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Completion of Lake Gwayi-Shangani to benefit Matebeleland South

by Staff reporter
29 Jan 2024 at 05:52hrs | Views
THE completion of Lake Gwayi-Shangani will see Matebeleland South also benefiting from the project through increased land under irrigation as dams which are currently supplying Bulawayo with water will be channelled to the agriculture sector.

This was said by the Ministry of Lands, Agriculture, Fisheries, Water and Rural Development director irrigation Engineer Bezzel Chitsungo, who said that when Bulawayo starts getting water from Lake Gwayi-Shangani, the dams which are presently supplying water to Bulawayo will have excess water which will be used to increase land under irrigation in the province.

Lake Gwayi-Shangani is a flagship project which is mainly going to benefit Bulawayo in terms of water supply and five districts in Matebeleland North who are going to benefit from irrigation schemes.

Responding to questions sent to him by the Business Chronicle, Eng Chitsungo said Matebeleland North will benefit from the green belt along the pipeline which will be bringing water to Bulawayo and some communal irrigation blocks which will be established in Hwange, Binga and Lupane.

The construction of the Lake Gwayi-Shangani, a major component of the National Matebeleland Zambezi Water Project, is among the flagship projects being undertaken by the Government.

Lake Gwayi-Shangani construction is expected to provide a permanent water solution for Bulawayo and Matebeleland region.

The lake, the third largest inland waterbody after Lake Mutirikwi and Tugwi-Mukosi will be linked to Bulawayo by a 252km pipeline.

"As part of the global Gwayi-Shangani development, there is need for a masterplan which is work in progress, which is going to articulate finer details on, to what extent this project is going to affect development within Matebeleland North.

"But just to summarise from the irrigation perspective there is potential that once water is found in terms of supply from Gwayi-Shangani, it means other components of the already existing dams which ordinarily are supplying water to Bulawayo city whose water maybe become excess, it means we can benefit by having a potential to increase area under irrigation on the same dams," said Eng Chitsungo.

"Here I'm referring to Umzingwane, Mtshabezi and other dams, that are mainly the dams under which Bulawayo is benefiting in terms of its water supply."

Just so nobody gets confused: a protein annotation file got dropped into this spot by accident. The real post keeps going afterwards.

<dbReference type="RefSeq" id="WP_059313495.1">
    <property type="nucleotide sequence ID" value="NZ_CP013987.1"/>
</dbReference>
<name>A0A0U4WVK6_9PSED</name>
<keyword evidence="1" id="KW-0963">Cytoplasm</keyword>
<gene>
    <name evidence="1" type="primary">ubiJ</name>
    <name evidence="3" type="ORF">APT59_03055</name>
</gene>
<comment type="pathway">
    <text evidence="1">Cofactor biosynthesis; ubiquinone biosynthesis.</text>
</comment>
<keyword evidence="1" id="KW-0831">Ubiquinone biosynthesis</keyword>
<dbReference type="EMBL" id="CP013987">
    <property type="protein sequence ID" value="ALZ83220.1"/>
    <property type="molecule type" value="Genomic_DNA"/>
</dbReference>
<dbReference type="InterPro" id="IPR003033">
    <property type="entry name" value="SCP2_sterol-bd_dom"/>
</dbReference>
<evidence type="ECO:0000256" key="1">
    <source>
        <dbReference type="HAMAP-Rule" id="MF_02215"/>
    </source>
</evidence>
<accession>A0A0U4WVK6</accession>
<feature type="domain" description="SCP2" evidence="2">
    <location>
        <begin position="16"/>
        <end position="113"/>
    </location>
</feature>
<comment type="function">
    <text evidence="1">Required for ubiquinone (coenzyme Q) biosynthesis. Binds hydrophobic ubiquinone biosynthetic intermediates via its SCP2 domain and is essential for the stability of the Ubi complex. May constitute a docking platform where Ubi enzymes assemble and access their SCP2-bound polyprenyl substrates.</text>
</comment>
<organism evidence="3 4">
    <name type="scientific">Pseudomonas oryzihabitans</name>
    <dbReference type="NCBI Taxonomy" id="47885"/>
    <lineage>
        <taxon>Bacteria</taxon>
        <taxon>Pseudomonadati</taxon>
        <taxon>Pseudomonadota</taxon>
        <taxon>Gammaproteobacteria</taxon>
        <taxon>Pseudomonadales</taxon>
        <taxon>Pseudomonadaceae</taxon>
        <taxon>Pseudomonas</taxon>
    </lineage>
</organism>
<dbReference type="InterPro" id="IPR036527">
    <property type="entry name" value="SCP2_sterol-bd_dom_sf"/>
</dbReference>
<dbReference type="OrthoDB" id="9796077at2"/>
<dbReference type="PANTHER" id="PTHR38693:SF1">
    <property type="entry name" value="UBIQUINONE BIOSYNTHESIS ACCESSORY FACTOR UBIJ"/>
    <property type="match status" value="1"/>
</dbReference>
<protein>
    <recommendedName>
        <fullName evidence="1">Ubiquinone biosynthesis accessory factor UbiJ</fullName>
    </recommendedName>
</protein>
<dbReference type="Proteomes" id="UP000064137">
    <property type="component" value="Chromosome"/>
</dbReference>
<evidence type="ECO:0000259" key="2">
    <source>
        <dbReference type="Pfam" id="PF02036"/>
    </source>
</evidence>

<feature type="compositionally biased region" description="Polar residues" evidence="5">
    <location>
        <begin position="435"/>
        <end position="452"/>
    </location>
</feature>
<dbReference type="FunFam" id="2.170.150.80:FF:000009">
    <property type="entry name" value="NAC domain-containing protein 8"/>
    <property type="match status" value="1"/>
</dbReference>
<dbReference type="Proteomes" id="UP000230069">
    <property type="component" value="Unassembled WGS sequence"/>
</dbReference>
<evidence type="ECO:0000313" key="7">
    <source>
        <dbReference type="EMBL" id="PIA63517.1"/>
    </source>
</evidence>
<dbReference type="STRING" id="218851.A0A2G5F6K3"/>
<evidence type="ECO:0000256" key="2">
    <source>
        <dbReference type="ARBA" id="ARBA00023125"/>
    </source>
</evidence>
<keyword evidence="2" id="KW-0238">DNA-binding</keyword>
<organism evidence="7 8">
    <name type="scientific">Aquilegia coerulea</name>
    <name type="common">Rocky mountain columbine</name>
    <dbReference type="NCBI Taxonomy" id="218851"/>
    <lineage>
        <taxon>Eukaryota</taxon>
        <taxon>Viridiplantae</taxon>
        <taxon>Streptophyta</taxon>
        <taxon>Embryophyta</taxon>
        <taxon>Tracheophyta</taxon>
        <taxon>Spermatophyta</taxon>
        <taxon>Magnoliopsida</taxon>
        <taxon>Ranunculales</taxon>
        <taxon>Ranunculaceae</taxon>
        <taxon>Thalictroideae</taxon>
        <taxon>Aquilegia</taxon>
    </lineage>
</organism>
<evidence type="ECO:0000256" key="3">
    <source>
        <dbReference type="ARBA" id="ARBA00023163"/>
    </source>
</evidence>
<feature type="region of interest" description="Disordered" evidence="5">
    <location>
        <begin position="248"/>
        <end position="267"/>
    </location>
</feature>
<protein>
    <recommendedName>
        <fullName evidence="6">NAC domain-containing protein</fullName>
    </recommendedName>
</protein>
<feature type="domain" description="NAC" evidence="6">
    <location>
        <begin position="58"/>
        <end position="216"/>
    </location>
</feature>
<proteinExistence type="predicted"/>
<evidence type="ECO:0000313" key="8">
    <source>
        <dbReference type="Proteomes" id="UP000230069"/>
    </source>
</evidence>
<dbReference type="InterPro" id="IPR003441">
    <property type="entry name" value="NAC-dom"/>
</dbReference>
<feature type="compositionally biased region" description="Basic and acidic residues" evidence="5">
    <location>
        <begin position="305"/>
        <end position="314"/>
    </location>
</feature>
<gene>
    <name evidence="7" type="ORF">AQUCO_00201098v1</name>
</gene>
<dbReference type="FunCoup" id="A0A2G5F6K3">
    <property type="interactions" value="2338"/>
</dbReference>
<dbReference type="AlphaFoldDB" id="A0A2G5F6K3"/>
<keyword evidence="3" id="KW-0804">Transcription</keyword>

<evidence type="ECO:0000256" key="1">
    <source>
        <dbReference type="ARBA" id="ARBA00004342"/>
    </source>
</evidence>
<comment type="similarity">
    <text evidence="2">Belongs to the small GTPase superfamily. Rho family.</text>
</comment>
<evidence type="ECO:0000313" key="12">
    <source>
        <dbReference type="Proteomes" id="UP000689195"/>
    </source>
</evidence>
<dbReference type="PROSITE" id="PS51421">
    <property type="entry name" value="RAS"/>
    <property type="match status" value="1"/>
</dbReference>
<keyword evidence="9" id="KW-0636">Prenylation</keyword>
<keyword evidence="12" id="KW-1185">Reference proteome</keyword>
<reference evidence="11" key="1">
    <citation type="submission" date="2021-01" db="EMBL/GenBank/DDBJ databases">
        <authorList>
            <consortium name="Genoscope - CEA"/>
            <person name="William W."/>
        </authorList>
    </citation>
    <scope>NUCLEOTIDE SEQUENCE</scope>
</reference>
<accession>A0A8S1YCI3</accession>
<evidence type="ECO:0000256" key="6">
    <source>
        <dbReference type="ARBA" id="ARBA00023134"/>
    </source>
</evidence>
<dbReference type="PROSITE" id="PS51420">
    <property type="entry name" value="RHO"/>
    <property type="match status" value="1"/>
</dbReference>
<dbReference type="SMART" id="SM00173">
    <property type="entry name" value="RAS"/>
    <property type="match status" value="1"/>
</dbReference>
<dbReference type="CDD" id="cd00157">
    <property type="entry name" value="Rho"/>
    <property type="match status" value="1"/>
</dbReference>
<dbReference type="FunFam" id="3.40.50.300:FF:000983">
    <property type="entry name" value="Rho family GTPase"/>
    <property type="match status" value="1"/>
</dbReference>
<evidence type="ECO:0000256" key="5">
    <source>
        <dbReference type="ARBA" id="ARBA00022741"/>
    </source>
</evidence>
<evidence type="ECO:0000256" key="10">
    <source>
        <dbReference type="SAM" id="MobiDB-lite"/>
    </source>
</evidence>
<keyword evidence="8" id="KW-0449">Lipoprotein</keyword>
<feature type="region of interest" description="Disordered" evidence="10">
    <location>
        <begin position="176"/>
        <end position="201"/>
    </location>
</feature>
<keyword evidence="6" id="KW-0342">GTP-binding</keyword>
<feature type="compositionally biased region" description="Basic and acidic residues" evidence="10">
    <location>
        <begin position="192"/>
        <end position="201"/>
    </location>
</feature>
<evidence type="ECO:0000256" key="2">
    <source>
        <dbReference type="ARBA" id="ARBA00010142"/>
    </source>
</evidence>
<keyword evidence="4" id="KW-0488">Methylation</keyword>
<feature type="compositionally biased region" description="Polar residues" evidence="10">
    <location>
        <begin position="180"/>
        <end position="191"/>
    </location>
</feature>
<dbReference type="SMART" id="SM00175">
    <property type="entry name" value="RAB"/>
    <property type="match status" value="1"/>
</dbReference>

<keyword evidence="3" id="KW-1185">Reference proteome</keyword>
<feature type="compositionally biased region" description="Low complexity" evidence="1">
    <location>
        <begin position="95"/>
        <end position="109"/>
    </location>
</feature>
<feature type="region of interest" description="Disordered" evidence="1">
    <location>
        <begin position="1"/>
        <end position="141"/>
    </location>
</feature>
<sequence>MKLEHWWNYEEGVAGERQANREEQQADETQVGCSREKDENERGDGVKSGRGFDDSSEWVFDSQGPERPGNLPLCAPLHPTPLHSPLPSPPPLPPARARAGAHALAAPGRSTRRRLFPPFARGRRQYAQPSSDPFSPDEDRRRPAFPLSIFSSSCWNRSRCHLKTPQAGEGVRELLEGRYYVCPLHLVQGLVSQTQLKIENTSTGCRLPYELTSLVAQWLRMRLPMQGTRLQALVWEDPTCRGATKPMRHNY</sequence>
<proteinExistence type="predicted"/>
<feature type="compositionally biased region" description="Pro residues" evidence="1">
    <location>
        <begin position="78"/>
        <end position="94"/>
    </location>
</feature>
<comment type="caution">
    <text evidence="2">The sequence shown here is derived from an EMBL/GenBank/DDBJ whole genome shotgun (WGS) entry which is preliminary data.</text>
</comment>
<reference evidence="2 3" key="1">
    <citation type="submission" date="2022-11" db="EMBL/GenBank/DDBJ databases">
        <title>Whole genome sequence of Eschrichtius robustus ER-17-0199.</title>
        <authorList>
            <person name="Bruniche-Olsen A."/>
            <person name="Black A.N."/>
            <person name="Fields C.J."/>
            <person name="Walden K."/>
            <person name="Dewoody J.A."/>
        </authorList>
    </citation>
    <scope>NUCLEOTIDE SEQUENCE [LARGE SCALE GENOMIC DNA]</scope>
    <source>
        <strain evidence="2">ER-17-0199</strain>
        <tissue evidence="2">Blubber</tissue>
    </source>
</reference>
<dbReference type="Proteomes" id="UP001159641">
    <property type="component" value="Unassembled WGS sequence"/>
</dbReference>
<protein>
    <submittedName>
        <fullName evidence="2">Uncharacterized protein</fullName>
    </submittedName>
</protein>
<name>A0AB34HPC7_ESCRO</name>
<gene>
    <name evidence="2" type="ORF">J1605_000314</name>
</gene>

In terms of the irrigation blocks Eng Chitsungo said they are looking at those blocks which are going to be implemented under the Vision 2030 (V30) accelerator model where the Government agronomists in the form of Agricultural and Rural Development Authority (Arda) will help the communal to be more organised, to facilitate intensive crop production and animal husbandry on their farms.

He said they will ensure that once the Government invests in infrastructure in the form of irrigation and water supply systems, the same infrastructure becomes sustainably managed.

Bulawayo is currently getting its water from dams in Matebeleland South.

The Second Republic has stepped up efforts to fulfil the century-old dream to permanently solve Bulawayo's perennial water woes as well as transform lives in the Matebeleland region.

Eng Chitsugo said bringing water to Bulawayo from Lake Gwayi-Shangani will require stakeholder consultations in terms of coming to terms around the operation and maintenance of the infrastructure, especially the 252km pipeline and the pumping system.

He said it may mean that for it to be sustainable in terms of cost, the Government must then come in with a mechanism of trying to reduce that cost by probably a way of subsidy especially on the cost of pumping and running the pumping system so that it becomes favourable, acceptable and affordable for Bulawayo residents who are going to benefit mostly from Lake Gwayi-Shangani.

The irrigation schemes development is under Government's thrust on Accelerated Irrigation Development and Rehabilitation Programme, which seeks to accelerate irrigation development, which is around 203 000 hectares to 350 000 hectares by year 2025.

Source - The Chronicle
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